townhall_120Taxpayers may be on the hook for a new roof for the The Lansing Town Hall.  Lansing Councilman Doug Dake reported to the Town Board Wednesday that a major shingle failure on the south side of the building and the west side of the L-shaped part of the Town Hall is causing damage including a leak in the small courtroom and possible damage to walls.  Supervisor Kathy Miller says the building is only 14 years old, but much concern was expressed that the Town will not be able to hold the manufacturer responsible.

"The manufacturer could come back and pull up six or seven areas of shingle and notice that it wasn't nailed right, and immediately that voids the warranty," Dake said.  "Legally that's on the bottom of the shingle wrapper.  You see that a lot where tiles are pealing up or the carpet is not right.  Typically the manufacturer's got an out which ends up being 'that wasn't put in right'.  But there typically is a warranty and that is something we should look into."

Dake said that minor repairs have been repeatedly made, especially to the section above the small courtroom.  But he said the damage to the roof is significant enough to replace it.

"The shingles are actually curling at this point, and there is a leak in the small courtroom," Dake said.  "We have patched it successfully several times, but it would be a band-aid to continue doing so.  Over the last couple of weeks we've talked about addressing fixing this roof.  It would be in the best interest of the Town and the Town Hall to do so."

Dake said that Code/Fire Enforcement Officer & Building Inspector Lynn Day has inspected the building and expressed concerns about venting issues preventing proper air flow through the soffits.  Insulation has shifted over time to block venting.  Dake told the board that Day has found other issues, including with the drip cap at the edge of the shingles that appear to have occurred during construction of the 14 year old building. 

"Typically that's what happens when shingles fail -- there are venting issues," Dake said.  "Those things are going to need to be addressed in the short term to remedy the issue."

There was no discussion about pursuing the contractor.  But Dake said that the fact that the roof has failed so drastically after only 14 years should be of concern.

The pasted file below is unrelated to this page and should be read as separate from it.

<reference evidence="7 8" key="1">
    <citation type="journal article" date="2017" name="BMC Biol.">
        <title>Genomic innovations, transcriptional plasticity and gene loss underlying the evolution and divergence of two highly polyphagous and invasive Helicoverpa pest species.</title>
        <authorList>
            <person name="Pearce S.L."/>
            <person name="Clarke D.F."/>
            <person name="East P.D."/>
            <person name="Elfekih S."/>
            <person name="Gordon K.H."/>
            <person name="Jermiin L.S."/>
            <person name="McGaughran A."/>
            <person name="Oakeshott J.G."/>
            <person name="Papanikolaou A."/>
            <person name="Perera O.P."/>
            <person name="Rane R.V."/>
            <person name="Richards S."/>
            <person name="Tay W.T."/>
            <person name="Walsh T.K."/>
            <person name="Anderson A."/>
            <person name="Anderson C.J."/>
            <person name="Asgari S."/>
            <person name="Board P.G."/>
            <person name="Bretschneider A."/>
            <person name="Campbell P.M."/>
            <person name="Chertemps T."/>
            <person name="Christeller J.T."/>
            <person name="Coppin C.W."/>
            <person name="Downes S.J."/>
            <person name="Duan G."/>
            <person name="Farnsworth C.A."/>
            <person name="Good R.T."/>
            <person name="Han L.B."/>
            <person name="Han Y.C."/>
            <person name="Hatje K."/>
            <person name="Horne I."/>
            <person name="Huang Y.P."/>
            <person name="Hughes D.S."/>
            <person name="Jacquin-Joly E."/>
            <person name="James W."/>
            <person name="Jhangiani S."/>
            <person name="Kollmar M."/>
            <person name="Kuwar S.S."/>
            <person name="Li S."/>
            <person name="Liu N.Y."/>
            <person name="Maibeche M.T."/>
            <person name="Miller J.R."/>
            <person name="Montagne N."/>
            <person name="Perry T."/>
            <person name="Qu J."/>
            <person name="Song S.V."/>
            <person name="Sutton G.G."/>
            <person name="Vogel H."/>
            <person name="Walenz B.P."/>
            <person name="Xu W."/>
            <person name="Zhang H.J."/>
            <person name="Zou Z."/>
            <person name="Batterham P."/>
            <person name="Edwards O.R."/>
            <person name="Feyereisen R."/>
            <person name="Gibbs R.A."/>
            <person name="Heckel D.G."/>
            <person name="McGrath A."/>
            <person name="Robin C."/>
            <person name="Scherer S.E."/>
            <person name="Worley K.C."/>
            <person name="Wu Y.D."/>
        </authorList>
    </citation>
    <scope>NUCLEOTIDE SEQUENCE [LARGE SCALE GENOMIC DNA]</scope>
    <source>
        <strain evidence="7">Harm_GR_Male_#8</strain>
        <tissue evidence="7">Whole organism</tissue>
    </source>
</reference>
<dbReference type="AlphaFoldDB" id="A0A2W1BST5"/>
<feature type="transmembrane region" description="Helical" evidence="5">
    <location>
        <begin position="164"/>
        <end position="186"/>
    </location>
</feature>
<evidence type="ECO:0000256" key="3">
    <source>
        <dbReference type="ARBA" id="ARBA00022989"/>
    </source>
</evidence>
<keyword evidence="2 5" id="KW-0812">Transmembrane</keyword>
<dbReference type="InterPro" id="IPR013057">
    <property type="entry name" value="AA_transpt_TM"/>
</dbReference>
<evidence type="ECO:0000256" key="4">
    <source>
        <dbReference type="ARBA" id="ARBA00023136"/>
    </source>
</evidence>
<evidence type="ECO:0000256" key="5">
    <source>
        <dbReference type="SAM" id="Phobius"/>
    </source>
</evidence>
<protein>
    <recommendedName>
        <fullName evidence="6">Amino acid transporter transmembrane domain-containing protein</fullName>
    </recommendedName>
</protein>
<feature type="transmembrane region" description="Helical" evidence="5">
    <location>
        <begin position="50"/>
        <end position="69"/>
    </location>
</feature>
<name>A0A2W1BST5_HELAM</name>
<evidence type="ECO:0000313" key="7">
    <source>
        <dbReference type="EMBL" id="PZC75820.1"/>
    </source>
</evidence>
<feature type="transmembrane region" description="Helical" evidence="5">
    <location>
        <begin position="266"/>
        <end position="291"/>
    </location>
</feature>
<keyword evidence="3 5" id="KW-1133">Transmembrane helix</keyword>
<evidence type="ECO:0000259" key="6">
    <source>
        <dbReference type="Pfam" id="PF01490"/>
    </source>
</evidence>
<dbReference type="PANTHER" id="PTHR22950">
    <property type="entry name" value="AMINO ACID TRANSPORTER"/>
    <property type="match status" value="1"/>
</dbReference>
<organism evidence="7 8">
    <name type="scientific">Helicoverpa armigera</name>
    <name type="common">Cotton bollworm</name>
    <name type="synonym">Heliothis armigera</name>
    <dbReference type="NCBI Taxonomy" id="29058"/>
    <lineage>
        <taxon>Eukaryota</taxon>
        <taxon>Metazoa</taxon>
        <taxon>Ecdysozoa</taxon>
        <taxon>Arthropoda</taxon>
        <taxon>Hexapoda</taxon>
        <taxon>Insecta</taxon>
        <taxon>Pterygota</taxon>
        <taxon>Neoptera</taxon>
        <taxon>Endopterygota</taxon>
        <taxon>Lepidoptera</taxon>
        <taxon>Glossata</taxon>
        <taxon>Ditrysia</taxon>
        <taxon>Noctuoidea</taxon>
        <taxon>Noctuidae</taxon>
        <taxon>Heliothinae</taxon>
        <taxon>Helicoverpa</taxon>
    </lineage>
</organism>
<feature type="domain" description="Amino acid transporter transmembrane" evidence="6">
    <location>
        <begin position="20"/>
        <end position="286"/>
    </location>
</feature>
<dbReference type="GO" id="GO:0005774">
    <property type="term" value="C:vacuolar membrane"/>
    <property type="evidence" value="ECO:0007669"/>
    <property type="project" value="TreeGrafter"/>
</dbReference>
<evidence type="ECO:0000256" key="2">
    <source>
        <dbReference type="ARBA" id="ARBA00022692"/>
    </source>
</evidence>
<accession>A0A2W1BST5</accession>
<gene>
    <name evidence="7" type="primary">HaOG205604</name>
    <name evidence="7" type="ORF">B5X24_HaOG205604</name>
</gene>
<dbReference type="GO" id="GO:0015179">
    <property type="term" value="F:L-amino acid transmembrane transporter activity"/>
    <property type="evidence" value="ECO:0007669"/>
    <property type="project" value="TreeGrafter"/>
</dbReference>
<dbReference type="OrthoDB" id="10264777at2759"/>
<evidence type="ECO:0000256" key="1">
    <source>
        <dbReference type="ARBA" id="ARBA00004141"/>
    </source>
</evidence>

"That is disconcerting as well, in my eyes," Dake said.  Shingles are typically warrantied to 25 to 30 years, especially architectural shingles, which are on this building."

Lansing Town HallThe 14 year old Lansing Town Hall already needs a new roof. The worst of the damage is to the rear of the building and on the west side (to the right of the main entrance in this picture)

He said there is a warranty on the shingles, but said that it could easily be voided.  Dake, a contractor, said he has seen manufacturers claim circumstances in their installation that void their warranties over the years.   He added that another serious problem might be in the side walls along gable lines where the flashing that was installed is not long enough.

"That's more disconcerting than anything because it is such a glaring issue," he said.  "But there is nothing we can do about it short of fixing it."

Officials are considering replacing the shingled roof with a metal roof, which is expected to be more expensive than simply replacing the shingle roof, but which would last longer.  Two options would be screwed-on applied fasteners or a standing seam roof.  He said that the latter would be ideal, but a lot more expensive.

Dake added that a major roof repair could be an opportunity to address issues with the large skylights in the main courtroom/meeting room.  He said that when it rains the noise makes it difficult for people to hear during meetings.  He also said that during the day light from the skylights makes it very difficult to see projected presentations, and the skylights contribute to the room getting too hot when the sun shines through them.

"It's very hard if you have a program during the day and you're showing pictures or movies and the sun is beaming down," Miler said.  "Our new projector is much better.  But there is so much light coming in that you can't see.  But the bottom line (on what happens to the skylights) is going to boil down to what we need to do for the leaky roof."

"They're nice skylights, but are they worth these issues?" Dake asked.

Councilman Ed LaVigne asked whether Highway Department employees could do some of the work to reduce costs to the Town.

"Absolutely," Dake said.  "However during this time it is their busy season.  Certainly we'd have to involve them in the conversation.  There is no reason not to.  There is plenty of knowledge and plenty of roofing experience and mechanical knowledge in the Highway Department, so that is absolutely a possibility."

Miller also noted that if the Town buys the materials sales taxes would not apply, another opportunity for savings.  She added that taxpayers will have a voice in whether or not the money should be spent.

"When we go to spend the money to fix it, it will be subject to a permissive referendum," said Supervisor Kathy Miller.  "But obviously a roof has to be fixed."